- New UK joint venture to upgrade cable network to fibre
- Spanish operator optimistic about 2021 margins
- Results lifted by asset sales, regional markets
MADRID, July 29 (Reuters) - Telefonica (TEF.MC) said it sees opportunity in Britain's network upgrade to fibre from cable led by its newly-formed UK joint venture, after the Spanish telecoms group raised its annual outlook and posted a record quarterly net profit.
Britain's low fibre penetration - around 20% compared to 80% of premises in Spain - as well as its favourable regulatory scheme means that "the time to act is now", Telefonica Chief Operating Officer Angel Vila told investors on Thursday.
"Upgrading the network would very moderately increase network costs, no additional funding would be needed," Vila said. "It would cost around 100 pounds per premise to upgrade and is an opportunity to utilise our fibre expertise."
The Virgin Media O2 joint venture is currently running a pilot with 50,000 premises to test capacity for fibre-to-the-home (FTTH) conversion, its CEO Lutz Schuler said.
Telefonica reported a second quarter net profit of 7.74 billion euros ($9.2 billion), buoyed by the sale of its Telxius tower unit and the UK tie-up of O2 [RIC:RIC:OB.UL] and Virgin Media [RIC:RIC:VMII.UL] and strong results from its Brazilian and German businesses.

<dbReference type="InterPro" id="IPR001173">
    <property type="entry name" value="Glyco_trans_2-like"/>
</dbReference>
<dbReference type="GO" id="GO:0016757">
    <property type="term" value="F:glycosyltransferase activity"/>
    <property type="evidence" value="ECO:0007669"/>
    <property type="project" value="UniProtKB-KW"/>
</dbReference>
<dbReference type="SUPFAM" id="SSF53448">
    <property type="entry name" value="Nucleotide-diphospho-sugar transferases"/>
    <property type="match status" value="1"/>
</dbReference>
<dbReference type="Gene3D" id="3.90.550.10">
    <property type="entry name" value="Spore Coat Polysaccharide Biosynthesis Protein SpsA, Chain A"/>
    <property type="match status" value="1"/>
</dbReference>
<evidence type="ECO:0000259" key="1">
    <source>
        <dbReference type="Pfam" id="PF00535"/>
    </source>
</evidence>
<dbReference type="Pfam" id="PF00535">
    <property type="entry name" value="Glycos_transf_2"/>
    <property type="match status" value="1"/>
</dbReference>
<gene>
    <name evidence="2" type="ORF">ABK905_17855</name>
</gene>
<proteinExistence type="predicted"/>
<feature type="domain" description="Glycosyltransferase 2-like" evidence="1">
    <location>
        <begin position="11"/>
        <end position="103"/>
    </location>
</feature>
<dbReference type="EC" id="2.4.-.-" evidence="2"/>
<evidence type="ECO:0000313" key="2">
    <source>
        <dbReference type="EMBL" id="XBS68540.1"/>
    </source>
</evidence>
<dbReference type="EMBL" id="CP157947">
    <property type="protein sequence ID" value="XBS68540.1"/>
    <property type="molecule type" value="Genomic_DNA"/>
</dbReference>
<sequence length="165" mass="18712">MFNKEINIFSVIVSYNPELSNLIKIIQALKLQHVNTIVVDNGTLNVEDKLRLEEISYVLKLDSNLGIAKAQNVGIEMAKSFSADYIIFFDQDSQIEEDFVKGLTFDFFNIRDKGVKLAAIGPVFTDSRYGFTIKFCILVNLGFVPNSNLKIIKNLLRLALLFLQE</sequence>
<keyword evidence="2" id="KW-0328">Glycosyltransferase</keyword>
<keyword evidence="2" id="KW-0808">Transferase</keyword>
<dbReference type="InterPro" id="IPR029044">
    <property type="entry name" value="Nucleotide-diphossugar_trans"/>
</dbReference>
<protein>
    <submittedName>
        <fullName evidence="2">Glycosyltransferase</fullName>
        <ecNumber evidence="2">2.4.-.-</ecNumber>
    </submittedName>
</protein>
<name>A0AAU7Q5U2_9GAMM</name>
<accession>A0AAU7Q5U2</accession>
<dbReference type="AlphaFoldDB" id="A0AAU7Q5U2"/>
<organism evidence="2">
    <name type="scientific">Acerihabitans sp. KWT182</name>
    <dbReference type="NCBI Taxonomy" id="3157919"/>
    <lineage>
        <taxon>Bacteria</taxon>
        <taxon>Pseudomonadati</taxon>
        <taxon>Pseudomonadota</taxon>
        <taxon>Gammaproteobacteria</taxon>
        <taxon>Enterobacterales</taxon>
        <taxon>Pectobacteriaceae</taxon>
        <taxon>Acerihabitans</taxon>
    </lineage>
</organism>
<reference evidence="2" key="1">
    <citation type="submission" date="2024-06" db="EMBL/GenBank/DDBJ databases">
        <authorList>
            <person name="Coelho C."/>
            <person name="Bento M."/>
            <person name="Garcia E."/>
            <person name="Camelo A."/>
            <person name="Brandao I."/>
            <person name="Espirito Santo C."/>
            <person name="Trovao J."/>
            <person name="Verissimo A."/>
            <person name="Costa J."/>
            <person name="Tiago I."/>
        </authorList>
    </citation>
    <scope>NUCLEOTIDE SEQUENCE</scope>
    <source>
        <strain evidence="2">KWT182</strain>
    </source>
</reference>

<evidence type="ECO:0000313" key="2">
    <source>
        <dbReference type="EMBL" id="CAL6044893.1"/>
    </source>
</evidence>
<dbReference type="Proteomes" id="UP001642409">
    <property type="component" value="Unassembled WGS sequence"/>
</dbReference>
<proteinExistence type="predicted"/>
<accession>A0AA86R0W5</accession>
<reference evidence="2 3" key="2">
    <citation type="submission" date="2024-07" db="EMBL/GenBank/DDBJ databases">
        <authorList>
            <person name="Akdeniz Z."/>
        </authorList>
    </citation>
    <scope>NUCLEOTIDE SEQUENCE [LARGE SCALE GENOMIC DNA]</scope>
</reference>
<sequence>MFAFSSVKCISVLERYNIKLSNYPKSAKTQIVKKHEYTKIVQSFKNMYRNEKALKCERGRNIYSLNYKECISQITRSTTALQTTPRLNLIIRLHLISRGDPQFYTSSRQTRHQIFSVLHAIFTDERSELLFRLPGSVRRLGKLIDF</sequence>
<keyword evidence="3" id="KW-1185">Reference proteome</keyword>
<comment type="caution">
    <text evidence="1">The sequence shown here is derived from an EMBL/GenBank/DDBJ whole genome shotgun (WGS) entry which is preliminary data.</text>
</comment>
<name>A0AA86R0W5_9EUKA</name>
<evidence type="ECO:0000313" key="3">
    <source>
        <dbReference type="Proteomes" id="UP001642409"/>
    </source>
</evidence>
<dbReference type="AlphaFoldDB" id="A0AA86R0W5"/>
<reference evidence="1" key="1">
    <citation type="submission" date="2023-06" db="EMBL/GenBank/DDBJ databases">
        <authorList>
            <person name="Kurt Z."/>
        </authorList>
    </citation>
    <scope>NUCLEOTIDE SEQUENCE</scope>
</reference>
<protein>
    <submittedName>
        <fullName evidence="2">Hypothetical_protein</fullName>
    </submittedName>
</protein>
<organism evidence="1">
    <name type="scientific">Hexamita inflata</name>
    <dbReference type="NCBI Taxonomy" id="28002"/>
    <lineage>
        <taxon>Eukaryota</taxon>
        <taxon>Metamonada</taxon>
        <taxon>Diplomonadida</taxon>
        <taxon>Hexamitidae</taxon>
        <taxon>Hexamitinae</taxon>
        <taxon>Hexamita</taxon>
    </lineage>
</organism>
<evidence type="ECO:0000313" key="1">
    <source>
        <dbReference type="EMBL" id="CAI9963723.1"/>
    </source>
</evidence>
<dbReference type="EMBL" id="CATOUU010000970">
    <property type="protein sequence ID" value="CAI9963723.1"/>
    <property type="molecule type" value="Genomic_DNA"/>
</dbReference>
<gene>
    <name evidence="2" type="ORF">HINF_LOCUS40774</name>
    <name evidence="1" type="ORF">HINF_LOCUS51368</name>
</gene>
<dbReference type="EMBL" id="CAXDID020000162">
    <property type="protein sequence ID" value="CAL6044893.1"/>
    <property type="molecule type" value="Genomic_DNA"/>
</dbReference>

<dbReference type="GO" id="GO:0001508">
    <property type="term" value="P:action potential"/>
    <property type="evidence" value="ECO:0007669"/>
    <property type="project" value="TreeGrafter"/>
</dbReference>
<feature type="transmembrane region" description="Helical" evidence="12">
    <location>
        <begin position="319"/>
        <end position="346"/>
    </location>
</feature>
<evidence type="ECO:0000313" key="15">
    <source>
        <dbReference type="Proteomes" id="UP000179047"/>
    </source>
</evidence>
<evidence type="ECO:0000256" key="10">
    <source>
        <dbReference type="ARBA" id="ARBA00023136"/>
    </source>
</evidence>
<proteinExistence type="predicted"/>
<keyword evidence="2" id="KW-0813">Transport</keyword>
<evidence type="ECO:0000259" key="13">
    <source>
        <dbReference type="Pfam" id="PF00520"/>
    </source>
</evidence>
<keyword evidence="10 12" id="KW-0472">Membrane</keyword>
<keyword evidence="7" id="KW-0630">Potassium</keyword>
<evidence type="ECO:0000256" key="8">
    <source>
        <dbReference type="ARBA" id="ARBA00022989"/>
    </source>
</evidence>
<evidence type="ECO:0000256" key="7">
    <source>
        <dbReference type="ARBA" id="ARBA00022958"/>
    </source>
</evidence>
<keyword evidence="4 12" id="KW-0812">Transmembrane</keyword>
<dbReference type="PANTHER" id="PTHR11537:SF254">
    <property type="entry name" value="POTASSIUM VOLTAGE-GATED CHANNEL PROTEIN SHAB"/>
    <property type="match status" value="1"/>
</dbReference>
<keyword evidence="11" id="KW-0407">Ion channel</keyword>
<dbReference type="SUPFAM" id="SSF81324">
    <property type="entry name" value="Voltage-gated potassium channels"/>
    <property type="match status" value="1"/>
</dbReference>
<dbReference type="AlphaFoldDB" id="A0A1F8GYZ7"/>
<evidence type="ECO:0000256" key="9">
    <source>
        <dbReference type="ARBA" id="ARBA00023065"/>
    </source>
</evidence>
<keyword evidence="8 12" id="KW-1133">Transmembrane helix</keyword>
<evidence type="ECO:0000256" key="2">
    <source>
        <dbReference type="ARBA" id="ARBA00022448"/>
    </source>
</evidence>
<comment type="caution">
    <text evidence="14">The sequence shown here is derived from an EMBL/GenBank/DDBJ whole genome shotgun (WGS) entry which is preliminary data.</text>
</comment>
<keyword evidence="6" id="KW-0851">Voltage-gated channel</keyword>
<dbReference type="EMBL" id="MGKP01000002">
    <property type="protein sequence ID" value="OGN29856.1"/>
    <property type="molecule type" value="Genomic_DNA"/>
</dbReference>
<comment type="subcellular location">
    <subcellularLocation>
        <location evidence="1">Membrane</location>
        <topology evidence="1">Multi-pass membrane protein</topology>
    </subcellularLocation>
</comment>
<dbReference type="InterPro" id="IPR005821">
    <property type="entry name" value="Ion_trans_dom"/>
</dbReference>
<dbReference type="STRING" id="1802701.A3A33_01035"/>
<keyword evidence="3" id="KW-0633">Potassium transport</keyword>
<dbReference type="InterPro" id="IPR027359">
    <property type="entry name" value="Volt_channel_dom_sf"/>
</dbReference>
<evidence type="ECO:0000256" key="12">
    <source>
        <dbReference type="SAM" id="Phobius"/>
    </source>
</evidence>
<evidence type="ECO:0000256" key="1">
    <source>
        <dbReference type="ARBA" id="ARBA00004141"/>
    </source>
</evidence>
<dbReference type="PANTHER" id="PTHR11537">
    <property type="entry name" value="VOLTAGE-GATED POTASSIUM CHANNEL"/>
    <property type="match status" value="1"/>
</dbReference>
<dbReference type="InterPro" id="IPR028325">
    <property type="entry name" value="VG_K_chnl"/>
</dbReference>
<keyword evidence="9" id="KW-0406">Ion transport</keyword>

The mobile and broadband operator said it now expects revenue and core profit to be "stable" or "slight growth" in 2021 after forecasting a "stabilisation" three months ago.
The company posted core earnings of 13.47 billion euros in the quarter, four times more than a year ago. Including the effect of impairments, investment costs, interest payments and currency fluctuations, revenues were down 3.6% as the company continues to struggle with intense competition in Spain and high costs. read more
Like European rivals, Telefonica has been facing growth issues aside from the impact of the pandemic and has been selling assets to cut debt and fund an upgrade to next-generation 5G networks. read more
Its Spanish revenue declined slightly although at a slower rate than in the first quarter, while its core earnings came in 2.4% lower than the company's own consensus. Goldman Sachs analysts highlighted its "less favourable geographic exposure and scope for worsening competition in core markets".
The operator also announced its technology unit, Telefonica Tech, had bought cloud and security service provider Cancom Ltd for 340 million pounds ($474 million), betting on the fast-growing market segment as businesses digitise their operations en masse amid the pandemic.
In Spain's long-delayed spectrum auction held last week across the sought-after 700 megahertz frequencies vital to 5G deployment, Telefonica won 2x10MhZ band, paying 310 million euros in exchange for more exacting conditions on its rollout.
Telefonica's net financial debt shrank by around 30% to 26.2 billion euros.
($1 = 0.8436 euros)
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